Your Retirement Home – Buying with Partners

Can’t do it by Yourself?

Perhaps you can with help from friends – sometimes, buying with partners can be the ideal solution.

Years ago my brother Bill and I lived next to each other in South Fort Myers. Sunday mornings while the wives slept in we would jump in the car and go look at property or boats. One Sunday we decided to go look for a dock slip to rent or buy so we could house our boat. Up to this point every time we went boating we had to trailer the boat to a boat ramp. (This little trip was a good combination of our passions – real estate and boating!).

After meandering around for a while, I saw a sign on a dock on the way to Fort Myers Beach and called Marty Wallerstein, the agent on the sign. Marty informed me this was actually not a dock for sale but a house with a dock. I told Marty what we were looking for and he said he had a perfect home with room for a boat in the back yard. (For those of you that know me, this is a typical Bill and Gregg story – go out looking for boats and come back with a house!)

The home was a tri-plex with the top floor elegantly furnished, a three car garage, a boat slip that would let us be minutes by boat from the Gulf of Mexico- and it came complete with two tenants in the two efficiencies on the first floor. Bill and I had owned boats together before and loved the economies of joint ownership. We normally played on our boat together anyway and owning it as partners made everything, in essence, half price.

The next day, after doing some research, we made a deal on the property. I decided to try to put together the purchase of this income property with a few friends. Here is how we worked it out:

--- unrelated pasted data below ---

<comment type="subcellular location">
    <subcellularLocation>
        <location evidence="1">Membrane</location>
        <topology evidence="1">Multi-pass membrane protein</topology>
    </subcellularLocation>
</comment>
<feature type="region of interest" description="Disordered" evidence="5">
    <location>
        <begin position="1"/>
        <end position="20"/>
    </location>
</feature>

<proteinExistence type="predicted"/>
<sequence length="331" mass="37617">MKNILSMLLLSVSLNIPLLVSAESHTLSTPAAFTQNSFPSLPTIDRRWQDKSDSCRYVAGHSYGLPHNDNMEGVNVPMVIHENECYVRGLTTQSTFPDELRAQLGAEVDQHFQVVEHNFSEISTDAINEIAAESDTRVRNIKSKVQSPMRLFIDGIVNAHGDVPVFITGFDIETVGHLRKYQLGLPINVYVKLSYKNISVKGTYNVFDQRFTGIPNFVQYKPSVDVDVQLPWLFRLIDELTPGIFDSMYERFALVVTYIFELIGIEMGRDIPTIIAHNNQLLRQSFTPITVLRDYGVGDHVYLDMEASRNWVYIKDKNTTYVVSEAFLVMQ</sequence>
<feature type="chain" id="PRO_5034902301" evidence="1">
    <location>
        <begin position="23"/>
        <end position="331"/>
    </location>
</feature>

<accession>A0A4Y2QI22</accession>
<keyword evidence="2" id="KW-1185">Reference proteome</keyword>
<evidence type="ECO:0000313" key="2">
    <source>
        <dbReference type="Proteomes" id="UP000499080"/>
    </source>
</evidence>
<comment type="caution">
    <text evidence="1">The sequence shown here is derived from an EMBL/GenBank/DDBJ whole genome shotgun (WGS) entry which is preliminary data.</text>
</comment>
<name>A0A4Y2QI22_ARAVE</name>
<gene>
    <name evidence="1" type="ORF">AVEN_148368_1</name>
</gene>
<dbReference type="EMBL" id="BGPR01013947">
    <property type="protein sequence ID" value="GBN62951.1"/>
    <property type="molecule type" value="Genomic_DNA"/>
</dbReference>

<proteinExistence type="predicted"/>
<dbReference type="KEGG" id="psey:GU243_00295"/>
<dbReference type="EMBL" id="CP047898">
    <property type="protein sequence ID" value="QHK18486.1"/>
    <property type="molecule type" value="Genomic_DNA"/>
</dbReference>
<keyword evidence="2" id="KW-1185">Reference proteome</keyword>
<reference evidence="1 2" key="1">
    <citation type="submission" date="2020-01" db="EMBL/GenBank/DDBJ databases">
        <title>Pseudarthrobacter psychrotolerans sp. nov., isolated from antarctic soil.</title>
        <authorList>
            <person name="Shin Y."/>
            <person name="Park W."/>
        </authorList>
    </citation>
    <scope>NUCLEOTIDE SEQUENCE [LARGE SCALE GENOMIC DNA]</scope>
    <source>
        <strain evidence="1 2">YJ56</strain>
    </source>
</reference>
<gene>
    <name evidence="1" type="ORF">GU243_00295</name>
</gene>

My brother Bill and I and two friends from Scotland each put $30,000 into a new bank account. This money was used as the down payment and as a cushion for any negative cash flow. We also needed some funds for a lawyer to draw up the agreement and a few repairs on the property.

See full story on Buying Real Estate with Partners – Gregg Fous

That was years ago and we have since sold the house, but I learned a great deal from the experience.

Here are some key points to take away:

  1. Get a “meeting of the minds”. Make sure you all have the same objectives or at very least objectives that are not mutually exclusive.
  2. Plan for surprises – deaths, illnesses, divorce.
  3. Work out an exit strategy.
  4. Budget for surprises – both capital calls and higher than anticipated holding costs
  5. Your partners should have a similar financial situation. (Don’t be the only rich guy)
  6. Don’t be afraid to keep a majority for your self at a reduced price – since you are the organizer.
  7. Look at alternatives. Once you make the decision to do this, look at other ways to accomplish the same thing.
  8. Put EVERYTHING in writing
  9. Get a good attorney.
  10. Keep excellent records

 

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